Broadening the Breach
covering burma and southeast asia
Monday, March 04, 2024


Broadening the Breach

By Bertil Lintner. JULY, 2000 - VOLUME 8 NO.7

(Page 2 of 2)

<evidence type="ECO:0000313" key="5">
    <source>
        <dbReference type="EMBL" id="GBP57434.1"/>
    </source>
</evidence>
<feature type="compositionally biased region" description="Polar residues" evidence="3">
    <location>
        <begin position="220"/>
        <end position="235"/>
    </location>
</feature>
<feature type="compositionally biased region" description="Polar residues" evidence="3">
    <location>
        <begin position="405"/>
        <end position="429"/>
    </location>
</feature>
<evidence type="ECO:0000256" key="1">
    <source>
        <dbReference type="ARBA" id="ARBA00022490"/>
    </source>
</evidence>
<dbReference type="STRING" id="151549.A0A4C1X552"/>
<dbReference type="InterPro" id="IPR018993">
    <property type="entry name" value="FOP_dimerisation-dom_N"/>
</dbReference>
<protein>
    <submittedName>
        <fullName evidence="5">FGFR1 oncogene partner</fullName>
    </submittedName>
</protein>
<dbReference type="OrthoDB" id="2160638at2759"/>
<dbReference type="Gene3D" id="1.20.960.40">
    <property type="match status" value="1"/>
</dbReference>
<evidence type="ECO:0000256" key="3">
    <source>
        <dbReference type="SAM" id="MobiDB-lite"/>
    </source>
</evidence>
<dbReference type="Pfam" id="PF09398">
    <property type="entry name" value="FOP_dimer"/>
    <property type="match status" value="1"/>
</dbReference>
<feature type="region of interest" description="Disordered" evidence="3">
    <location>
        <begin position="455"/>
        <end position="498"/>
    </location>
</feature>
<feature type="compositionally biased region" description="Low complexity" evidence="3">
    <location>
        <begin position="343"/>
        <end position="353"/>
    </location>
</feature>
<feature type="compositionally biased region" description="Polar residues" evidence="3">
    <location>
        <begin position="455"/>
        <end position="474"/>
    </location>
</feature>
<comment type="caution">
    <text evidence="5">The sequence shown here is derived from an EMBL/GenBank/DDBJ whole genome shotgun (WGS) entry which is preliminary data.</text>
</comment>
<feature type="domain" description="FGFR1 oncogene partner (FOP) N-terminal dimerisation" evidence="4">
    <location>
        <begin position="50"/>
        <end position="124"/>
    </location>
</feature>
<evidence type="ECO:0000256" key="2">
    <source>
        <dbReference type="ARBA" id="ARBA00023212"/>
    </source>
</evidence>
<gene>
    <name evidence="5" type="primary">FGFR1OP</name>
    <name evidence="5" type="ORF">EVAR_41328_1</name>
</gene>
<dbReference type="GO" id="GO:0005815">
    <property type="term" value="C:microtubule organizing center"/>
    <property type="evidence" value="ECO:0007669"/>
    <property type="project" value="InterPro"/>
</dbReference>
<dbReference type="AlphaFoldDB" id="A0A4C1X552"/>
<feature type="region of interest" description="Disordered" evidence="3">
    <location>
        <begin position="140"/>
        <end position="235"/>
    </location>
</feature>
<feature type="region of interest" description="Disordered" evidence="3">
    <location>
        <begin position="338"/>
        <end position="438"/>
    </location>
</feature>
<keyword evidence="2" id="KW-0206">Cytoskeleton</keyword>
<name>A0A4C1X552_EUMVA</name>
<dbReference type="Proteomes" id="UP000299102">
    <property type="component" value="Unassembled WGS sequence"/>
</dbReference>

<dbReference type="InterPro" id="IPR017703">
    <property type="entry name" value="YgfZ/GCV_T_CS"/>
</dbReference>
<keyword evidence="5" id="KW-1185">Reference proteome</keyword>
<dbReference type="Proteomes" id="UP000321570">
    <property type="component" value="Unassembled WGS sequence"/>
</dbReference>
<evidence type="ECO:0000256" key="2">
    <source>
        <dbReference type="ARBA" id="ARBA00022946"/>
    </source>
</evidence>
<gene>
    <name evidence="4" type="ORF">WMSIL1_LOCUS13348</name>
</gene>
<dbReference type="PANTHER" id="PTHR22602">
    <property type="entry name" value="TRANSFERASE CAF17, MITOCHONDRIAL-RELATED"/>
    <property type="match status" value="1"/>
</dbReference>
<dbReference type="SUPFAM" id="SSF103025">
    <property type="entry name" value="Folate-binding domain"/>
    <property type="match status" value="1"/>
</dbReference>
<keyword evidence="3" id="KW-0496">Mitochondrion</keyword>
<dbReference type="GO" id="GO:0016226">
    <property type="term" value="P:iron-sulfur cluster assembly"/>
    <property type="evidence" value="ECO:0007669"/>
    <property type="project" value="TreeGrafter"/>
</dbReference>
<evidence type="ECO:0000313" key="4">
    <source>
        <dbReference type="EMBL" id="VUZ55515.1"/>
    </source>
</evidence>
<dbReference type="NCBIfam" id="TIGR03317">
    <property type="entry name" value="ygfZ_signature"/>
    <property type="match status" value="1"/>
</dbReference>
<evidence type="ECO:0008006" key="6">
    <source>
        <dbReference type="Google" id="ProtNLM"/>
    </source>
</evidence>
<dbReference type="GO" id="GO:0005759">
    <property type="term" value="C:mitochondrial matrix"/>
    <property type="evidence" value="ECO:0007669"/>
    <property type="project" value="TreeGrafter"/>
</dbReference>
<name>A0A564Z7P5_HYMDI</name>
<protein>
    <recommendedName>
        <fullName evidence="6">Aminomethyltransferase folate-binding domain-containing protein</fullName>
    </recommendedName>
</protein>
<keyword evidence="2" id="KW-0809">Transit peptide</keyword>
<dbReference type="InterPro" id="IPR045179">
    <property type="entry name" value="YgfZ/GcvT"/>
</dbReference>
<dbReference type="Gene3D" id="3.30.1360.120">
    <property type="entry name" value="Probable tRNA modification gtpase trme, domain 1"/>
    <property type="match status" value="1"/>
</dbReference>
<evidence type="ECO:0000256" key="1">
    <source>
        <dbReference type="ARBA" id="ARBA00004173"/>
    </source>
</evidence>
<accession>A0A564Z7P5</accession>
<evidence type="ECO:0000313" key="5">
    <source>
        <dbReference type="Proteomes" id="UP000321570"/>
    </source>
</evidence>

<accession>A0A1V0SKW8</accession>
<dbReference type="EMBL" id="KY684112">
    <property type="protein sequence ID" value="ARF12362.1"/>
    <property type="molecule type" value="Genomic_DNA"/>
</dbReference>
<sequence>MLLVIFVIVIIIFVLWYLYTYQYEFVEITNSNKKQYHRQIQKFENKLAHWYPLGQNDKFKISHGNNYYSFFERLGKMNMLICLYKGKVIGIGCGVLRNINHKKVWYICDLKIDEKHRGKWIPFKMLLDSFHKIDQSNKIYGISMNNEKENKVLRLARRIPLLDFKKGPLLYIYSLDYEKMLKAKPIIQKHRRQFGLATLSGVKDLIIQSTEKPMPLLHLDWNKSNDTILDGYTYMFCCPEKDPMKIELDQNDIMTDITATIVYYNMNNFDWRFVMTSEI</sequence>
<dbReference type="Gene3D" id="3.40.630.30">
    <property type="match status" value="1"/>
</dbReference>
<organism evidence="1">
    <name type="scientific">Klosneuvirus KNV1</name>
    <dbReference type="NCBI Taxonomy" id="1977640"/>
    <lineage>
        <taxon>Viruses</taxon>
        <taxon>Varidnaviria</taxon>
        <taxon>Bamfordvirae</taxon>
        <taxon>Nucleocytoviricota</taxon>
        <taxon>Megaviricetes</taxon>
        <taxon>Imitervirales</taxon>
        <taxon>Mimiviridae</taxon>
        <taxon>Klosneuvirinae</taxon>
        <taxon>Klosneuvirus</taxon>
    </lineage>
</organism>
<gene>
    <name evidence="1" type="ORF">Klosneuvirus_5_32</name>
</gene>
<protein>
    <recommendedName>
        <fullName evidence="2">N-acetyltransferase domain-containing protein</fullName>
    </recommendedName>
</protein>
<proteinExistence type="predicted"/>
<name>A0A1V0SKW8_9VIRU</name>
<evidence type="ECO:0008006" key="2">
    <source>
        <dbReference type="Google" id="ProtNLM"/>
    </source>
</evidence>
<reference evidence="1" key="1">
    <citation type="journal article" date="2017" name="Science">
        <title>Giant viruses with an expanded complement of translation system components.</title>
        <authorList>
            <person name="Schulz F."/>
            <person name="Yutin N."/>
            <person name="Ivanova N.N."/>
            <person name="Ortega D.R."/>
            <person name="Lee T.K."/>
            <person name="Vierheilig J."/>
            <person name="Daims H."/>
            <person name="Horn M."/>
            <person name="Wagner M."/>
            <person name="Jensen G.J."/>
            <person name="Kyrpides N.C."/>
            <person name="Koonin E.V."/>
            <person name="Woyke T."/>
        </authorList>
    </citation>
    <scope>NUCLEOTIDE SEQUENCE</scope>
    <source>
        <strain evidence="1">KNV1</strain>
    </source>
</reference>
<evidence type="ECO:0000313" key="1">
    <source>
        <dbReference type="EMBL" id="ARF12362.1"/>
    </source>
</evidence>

In a message mourning the old Chairman’s death, the CPB spoke of his role in containing revisionist tendencies within the CPC and thus "consolidating the People’s Republic of China (as) the reliable bulwark of the world proletarian revolution." But the CPB had reason to reevaluate the reliability of that bulwark when Deng reassumed power at a Central Committee meeting in Beijing in July 1977. Kang was gone, and so was Mao. The Beijing Review and other official Chinese publications, which had previously published battle news and CPB documents, stopped printing anything about the "revolutionary struggle in Burma". The CPB had been mentioned for the last time in November 1976 when CPB chairman Thakin Ba Thein Tin and vice chairman Thakin Pe Tint went to Beijing to call on Mao’s successor as Chairman, Hua Guofeng, who was soon to lose power to Deng. In was in that context that the Burmese military government, led by General Ne Win, quickly and shrewdly exploited the rift by lending its good offices to China in Cambodia, by then forming the focus of Chinese interest as concern in Beijing increased over Vietnam’s designs on its Indochinese neighbor. Communist forces had emerged victorious in all three Indochinese countries, only to fall out with each other, with China supporting the Khmer Rouge regime in Cambodia, and the Soviet Union backing Vietnam and Laos. Ne Win’s visit to Phnom Penh paid off. In 1978, the CPB’s entire China-based central office, including the broadcasting station, the People’s Voice of Burma, was forced to return to Panghsang. The Chinese "volunteers" were also recalled. Relations between Beijing and Rangoon were showing signs of serious improvement for the first time in decades. Admittedly, Deng had at about the same time declared in Malaysia that "government-to-government" relations were different from "party-to-party" relations, thus implying that Chinese support for the CPB and similar communist rebellions in the region would continue. But the writing was on the wall: all the erstwhile Chinese patrons of Thakin Ba Thein Tin and the CPB were either dead or out of power—and Deng, the old "capitalist roader," to use the pejorative of the Red Guards, was back at the helm in Beijing. He had other plans for spreading China’s influence in Southeast Asia than arming communist revolutionaries. Faced with this new situation, the CPB central committee met for a marathon meeting that lasted from November 1978 to June 1979. The party’s fortieth anniversary on August 15, 1979 was subdued. In a lengthy speech to his sullen comrades, Thakin Ba Thein Tin emphasized that the party must be "self-reliant" and, without being specific, said that the CPB "had made many mistakes" during its 40-year long history. In other announcements, "non-interference" was declared as a major aspect of the CPB’s relations with "fraternal communist parties". The CPB continued its struggle for another ten years, but in 1989, a mutiny among the mainly hill-tribe rank and file of the party’s army—which made up more than 90% of the communist fighting force—drove the old, mainly Burman Maoist leadership into exile in China, where they still remain. The old CPB army split up along ethnic hill-tribe lines into four different regional resistance armies, which soon entered into cease-fire agreements with the Burmese government in Rangoon. The most powerful of these former rebel armies to spring out of the old CPB was the United Wa State Army (UWSA), today Southeast Asia’s main armed drug smuggling organization. Although the ultimate demise of the CPB was chiefly due to its own failure to pick the winners in the power struggle within the Chinese leadership, Ne Win’s visit to Phnom Penh in 1977 may also have played an important role in weakening the CPB and thus preventing it from taking over Burma. Just as regional power politics prompted even the so-called "pragmatist" Deng Xiaoping to continue his support for Cambodia’s Khmer Rouge well into the 1990s, China’s support for Burma’s Maoists could conceivably have continued if not for Ne Win’s readiness to exploit the rift that had appeared between the BCP and China’s reformist leaders.

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